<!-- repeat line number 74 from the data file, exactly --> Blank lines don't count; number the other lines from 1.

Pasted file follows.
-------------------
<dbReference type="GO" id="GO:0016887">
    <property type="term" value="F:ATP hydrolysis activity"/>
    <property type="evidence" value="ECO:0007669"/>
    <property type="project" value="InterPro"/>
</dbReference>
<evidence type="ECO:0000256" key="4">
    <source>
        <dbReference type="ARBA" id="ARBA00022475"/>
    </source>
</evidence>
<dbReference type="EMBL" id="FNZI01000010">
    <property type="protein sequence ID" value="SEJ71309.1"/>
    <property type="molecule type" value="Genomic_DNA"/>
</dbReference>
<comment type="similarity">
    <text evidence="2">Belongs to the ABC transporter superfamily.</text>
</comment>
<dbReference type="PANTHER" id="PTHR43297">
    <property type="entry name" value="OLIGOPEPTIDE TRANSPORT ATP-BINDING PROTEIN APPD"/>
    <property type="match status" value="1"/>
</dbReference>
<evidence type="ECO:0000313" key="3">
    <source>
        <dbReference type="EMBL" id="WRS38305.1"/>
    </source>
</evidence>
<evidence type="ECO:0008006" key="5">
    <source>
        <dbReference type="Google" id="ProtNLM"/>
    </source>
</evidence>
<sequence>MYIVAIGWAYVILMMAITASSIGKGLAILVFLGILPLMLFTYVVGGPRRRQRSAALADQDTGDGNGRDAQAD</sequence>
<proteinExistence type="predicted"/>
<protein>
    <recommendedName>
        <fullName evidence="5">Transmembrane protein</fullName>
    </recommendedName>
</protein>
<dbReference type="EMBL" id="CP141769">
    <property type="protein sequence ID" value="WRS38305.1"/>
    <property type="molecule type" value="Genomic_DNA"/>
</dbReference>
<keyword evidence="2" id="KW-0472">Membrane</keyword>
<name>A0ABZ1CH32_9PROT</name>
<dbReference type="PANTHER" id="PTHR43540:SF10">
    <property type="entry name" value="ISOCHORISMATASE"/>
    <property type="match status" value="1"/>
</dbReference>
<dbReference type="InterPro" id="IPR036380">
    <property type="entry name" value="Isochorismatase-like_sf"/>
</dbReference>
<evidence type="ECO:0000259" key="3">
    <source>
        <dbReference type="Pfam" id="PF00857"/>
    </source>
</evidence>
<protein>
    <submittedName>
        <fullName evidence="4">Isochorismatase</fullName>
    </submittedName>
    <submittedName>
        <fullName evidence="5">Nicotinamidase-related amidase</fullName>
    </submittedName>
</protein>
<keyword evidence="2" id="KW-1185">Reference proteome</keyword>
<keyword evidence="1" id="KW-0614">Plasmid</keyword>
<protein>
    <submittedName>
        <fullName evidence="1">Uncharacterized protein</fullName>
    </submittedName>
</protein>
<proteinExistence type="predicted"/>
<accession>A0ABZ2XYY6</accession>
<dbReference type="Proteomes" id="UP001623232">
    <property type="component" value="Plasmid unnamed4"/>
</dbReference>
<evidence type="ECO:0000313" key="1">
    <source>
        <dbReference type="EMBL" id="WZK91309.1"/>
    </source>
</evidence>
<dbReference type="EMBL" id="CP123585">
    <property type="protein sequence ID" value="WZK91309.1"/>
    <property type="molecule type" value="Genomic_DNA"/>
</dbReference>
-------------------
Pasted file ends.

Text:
<dbReference type="Proteomes" id="UP001623232">